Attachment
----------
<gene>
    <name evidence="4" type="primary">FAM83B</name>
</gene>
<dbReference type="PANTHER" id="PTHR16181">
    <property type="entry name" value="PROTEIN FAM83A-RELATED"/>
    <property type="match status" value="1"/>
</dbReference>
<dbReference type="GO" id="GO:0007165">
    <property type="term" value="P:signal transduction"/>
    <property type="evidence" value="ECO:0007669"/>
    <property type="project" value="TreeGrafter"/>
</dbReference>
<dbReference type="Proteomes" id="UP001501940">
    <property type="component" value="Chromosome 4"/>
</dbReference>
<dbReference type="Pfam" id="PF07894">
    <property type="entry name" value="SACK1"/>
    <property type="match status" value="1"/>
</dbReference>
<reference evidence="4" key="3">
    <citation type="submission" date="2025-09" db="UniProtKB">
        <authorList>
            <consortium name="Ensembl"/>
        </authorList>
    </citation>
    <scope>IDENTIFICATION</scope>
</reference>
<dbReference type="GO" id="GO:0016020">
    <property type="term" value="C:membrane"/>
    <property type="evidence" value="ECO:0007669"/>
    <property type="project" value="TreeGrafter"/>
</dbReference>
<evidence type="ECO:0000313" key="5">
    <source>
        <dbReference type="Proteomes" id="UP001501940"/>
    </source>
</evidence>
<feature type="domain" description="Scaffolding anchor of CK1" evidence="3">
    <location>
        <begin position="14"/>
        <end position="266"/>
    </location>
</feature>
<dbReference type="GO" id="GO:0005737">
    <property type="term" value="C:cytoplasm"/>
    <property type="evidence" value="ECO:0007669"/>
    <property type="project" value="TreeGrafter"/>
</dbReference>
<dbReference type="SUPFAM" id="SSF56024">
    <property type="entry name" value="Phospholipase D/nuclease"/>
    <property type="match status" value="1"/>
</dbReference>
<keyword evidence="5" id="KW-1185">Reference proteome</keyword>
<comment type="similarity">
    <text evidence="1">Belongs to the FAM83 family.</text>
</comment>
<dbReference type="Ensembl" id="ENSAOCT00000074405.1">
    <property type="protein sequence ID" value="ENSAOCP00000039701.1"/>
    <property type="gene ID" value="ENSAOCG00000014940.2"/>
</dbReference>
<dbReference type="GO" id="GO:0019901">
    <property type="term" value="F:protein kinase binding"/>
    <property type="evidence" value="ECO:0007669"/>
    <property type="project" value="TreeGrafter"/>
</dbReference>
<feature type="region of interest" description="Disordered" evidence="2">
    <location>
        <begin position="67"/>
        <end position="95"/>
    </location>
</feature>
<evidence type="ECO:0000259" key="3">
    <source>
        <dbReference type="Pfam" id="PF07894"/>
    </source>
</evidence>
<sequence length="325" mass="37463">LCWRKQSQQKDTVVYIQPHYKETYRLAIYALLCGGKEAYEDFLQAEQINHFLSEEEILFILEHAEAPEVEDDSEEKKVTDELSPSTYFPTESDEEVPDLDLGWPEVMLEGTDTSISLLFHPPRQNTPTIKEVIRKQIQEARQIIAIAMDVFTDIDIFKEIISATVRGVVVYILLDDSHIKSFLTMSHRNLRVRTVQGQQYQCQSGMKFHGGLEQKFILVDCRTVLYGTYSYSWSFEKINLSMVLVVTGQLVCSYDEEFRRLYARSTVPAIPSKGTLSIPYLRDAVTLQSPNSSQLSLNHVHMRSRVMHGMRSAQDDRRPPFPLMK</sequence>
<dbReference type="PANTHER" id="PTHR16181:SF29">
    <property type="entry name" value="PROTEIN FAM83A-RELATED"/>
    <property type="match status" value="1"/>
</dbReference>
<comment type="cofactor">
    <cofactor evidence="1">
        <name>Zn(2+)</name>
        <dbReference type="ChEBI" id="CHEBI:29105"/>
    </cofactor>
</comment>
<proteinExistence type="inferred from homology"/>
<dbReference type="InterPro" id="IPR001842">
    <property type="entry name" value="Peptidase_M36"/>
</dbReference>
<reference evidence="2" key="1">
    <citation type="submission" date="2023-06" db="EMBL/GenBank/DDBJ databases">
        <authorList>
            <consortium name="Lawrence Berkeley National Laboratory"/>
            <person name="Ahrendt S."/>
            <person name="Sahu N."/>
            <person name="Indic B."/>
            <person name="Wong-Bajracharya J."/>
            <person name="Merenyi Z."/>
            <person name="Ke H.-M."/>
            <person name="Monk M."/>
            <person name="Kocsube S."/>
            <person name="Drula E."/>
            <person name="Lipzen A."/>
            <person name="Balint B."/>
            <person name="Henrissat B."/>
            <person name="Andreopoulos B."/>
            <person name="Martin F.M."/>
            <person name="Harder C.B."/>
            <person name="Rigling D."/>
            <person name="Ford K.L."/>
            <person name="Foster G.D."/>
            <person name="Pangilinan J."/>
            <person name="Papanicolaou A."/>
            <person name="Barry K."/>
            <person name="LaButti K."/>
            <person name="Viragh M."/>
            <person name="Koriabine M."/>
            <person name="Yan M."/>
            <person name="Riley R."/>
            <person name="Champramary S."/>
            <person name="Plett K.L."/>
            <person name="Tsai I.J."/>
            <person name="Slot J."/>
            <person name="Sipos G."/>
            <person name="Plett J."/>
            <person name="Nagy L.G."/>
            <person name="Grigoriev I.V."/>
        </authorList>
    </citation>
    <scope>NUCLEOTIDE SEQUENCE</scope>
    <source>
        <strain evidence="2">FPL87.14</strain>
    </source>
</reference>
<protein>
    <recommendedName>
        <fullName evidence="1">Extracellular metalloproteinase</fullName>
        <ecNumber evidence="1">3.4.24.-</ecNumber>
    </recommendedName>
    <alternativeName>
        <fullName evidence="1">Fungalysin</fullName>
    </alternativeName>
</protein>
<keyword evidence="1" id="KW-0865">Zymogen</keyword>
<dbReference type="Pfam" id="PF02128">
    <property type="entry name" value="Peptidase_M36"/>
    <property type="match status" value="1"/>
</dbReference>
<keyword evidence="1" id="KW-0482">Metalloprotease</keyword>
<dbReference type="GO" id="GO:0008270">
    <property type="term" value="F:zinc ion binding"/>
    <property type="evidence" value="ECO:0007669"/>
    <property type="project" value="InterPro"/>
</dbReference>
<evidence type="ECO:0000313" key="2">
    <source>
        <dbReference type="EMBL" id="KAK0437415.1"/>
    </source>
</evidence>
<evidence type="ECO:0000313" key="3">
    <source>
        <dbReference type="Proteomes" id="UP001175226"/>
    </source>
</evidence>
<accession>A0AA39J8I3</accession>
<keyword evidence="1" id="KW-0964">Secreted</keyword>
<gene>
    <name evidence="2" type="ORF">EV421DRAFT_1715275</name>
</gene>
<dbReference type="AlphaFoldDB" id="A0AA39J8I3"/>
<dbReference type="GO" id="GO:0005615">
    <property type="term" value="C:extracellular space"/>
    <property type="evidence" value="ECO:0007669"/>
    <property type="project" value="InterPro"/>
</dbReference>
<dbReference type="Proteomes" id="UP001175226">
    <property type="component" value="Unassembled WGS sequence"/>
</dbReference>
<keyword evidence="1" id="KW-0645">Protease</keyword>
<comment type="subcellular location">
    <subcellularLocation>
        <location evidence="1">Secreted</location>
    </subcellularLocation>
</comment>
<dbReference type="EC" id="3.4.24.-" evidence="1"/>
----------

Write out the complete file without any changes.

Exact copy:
<gene>
    <name evidence="4" type="primary">FAM83B</name>
</gene>
<dbReference type="PANTHER" id="PTHR16181">
    <property type="entry name" value="PROTEIN FAM83A-RELATED"/>
    <property type="match status" value="1"/>
</dbReference>
<dbReference type="GO" id="GO:0007165">
    <property type="term" value="P:signal transduction"/>
    <property type="evidence" value="ECO:0007669"/>
    <property type="project" value="TreeGrafter"/>
</dbReference>
<dbReference type="Proteomes" id="UP001501940">
    <property type="component" value="Chromosome 4"/>
</dbReference>
<dbReference type="Pfam" id="PF07894">
    <property type="entry name" value="SACK1"/>
    <property type="match status" value="1"/>
</dbReference>
<reference evidence="4" key="3">
    <citation type="submission" date="2025-09" db="UniProtKB">
        <authorList>
            <consortium name="Ensembl"/>
        </authorList>
    </citation>
    <scope>IDENTIFICATION</scope>
</reference>
<dbReference type="GO" id="GO:0016020">
    <property type="term" value="C:membrane"/>
    <property type="evidence" value="ECO:0007669"/>
    <property type="project" value="TreeGrafter"/>
</dbReference>
<evidence type="ECO:0000313" key="5">
    <source>
        <dbReference type="Proteomes" id="UP001501940"/>
    </source>
</evidence>
<feature type="domain" description="Scaffolding anchor of CK1" evidence="3">
    <location>
        <begin position="14"/>
        <end position="266"/>
    </location>
</feature>
<dbReference type="GO" id="GO:0005737">
    <property type="term" value="C:cytoplasm"/>
    <property type="evidence" value="ECO:0007669"/>
    <property type="project" value="TreeGrafter"/>
</dbReference>
<dbReference type="SUPFAM" id="SSF56024">
    <property type="entry name" value="Phospholipase D/nuclease"/>
    <property type="match status" value="1"/>
</dbReference>
<keyword evidence="5" id="KW-1185">Reference proteome</keyword>
<comment type="similarity">
    <text evidence="1">Belongs to the FAM83 family.</text>
</comment>
<dbReference type="Ensembl" id="ENSAOCT00000074405.1">
    <property type="protein sequence ID" value="ENSAOCP00000039701.1"/>
    <property type="gene ID" value="ENSAOCG00000014940.2"/>
</dbReference>
<dbReference type="GO" id="GO:0019901">
    <property type="term" value="F:protein kinase binding"/>
    <property type="evidence" value="ECO:0007669"/>
    <property type="project" value="TreeGrafter"/>
</dbReference>
<feature type="region of interest" description="Disordered" evidence="2">
    <location>
        <begin position="67"/>
        <end position="95"/>
    </location>
</feature>
<evidence type="ECO:0000259" key="3">
    <source>
        <dbReference type="Pfam" id="PF07894"/>
    </source>
</evidence>
<sequence length="325" mass="37463">LCWRKQSQQKDTVVYIQPHYKETYRLAIYALLCGGKEAYEDFLQAEQINHFLSEEEILFILEHAEAPEVEDDSEEKKVTDELSPSTYFPTESDEEVPDLDLGWPEVMLEGTDTSISLLFHPPRQNTPTIKEVIRKQIQEARQIIAIAMDVFTDIDIFKEIISATVRGVVVYILLDDSHIKSFLTMSHRNLRVRTVQGQQYQCQSGMKFHGGLEQKFILVDCRTVLYGTYSYSWSFEKINLSMVLVVTGQLVCSYDEEFRRLYARSTVPAIPSKGTLSIPYLRDAVTLQSPNSSQLSLNHVHMRSRVMHGMRSAQDDRRPPFPLMK</sequence>
<dbReference type="PANTHER" id="PTHR16181:SF29">
    <property type="entry name" value="PROTEIN FAM83A-RELATED"/>
    <property type="match status" value="1"/>
</dbReference>
<comment type="cofactor">
    <cofactor evidence="1">
        <name>Zn(2+)</name>
        <dbReference type="ChEBI" id="CHEBI:29105"/>
    </cofactor>
</comment>
<proteinExistence type="inferred from homology"/>
<dbReference type="InterPro" id="IPR001842">
    <property type="entry name" value="Peptidase_M36"/>
</dbReference>
<reference evidence="2" key="1">
    <citation type="submission" date="2023-06" db="EMBL/GenBank/DDBJ databases">
        <authorList>
            <consortium name="Lawrence Berkeley National Laboratory"/>
            <person name="Ahrendt S."/>
            <person name="Sahu N."/>
            <person name="Indic B."/>
            <person name="Wong-Bajracharya J."/>
            <person name="Merenyi Z."/>
            <person name="Ke H.-M."/>
            <person name="Monk M."/>
            <person name="Kocsube S."/>
            <person name="Drula E."/>
            <person name="Lipzen A."/>
            <person name="Balint B."/>
            <person name="Henrissat B."/>
            <person name="Andreopoulos B."/>
            <person name="Martin F.M."/>
            <person name="Harder C.B."/>
            <person name="Rigling D."/>
            <person name="Ford K.L."/>
            <person name="Foster G.D."/>
            <person name="Pangilinan J."/>
            <person name="Papanicolaou A."/>
            <person name="Barry K."/>
            <person name="LaButti K."/>
            <person name="Viragh M."/>
            <person name="Koriabine M."/>
            <person name="Yan M."/>
            <person name="Riley R."/>
            <person name="Champramary S."/>
            <person name="Plett K.L."/>
            <person name="Tsai I.J."/>
            <person name="Slot J."/>
            <person name="Sipos G."/>
            <person name="Plett J."/>
            <person name="Nagy L.G."/>
            <person name="Grigoriev I.V."/>
        </authorList>
    </citation>
    <scope>NUCLEOTIDE SEQUENCE</scope>
    <source>
        <strain evidence="2">FPL87.14</strain>
    </source>
</reference>
<protein>
    <recommendedName>
        <fullName evidence="1">Extracellular metalloproteinase</fullName>
        <ecNumber evidence="1">3.4.24.-</ecNumber>
    </recommendedName>
    <alternativeName>
        <fullName evidence="1">Fungalysin</fullName>
    </alternativeName>
</protein>
<keyword evidence="1" id="KW-0865">Zymogen</keyword>
<dbReference type="Pfam" id="PF02128">
    <property type="entry name" value="Peptidase_M36"/>
    <property type="match status" value="1"/>
</dbReference>
<keyword evidence="1" id="KW-0482">Metalloprotease</keyword>
<dbReference type="GO" id="GO:0008270">
    <property type="term" value="F:zinc ion binding"/>
    <property type="evidence" value="ECO:0007669"/>
    <property type="project" value="InterPro"/>
</dbReference>
<evidence type="ECO:0000313" key="2">
    <source>
        <dbReference type="EMBL" id="KAK0437415.1"/>
    </source>
</evidence>
<evidence type="ECO:0000313" key="3">
    <source>
        <dbReference type="Proteomes" id="UP001175226"/>
    </source>
</evidence>
<accession>A0AA39J8I3</accession>
<keyword evidence="1" id="KW-0964">Secreted</keyword>
<gene>
    <name evidence="2" type="ORF">EV421DRAFT_1715275</name>
</gene>
<dbReference type="AlphaFoldDB" id="A0AA39J8I3"/>
<dbReference type="GO" id="GO:0005615">
    <property type="term" value="C:extracellular space"/>
    <property type="evidence" value="ECO:0007669"/>
    <property type="project" value="InterPro"/>
</dbReference>
<dbReference type="Proteomes" id="UP001175226">
    <property type="component" value="Unassembled WGS sequence"/>
</dbReference>
<keyword evidence="1" id="KW-0645">Protease</keyword>
<comment type="subcellular location">
    <subcellularLocation>
        <location evidence="1">Secreted</location>
    </subcellularLocation>
</comment>
<dbReference type="EC" id="3.4.24.-" evidence="1"/>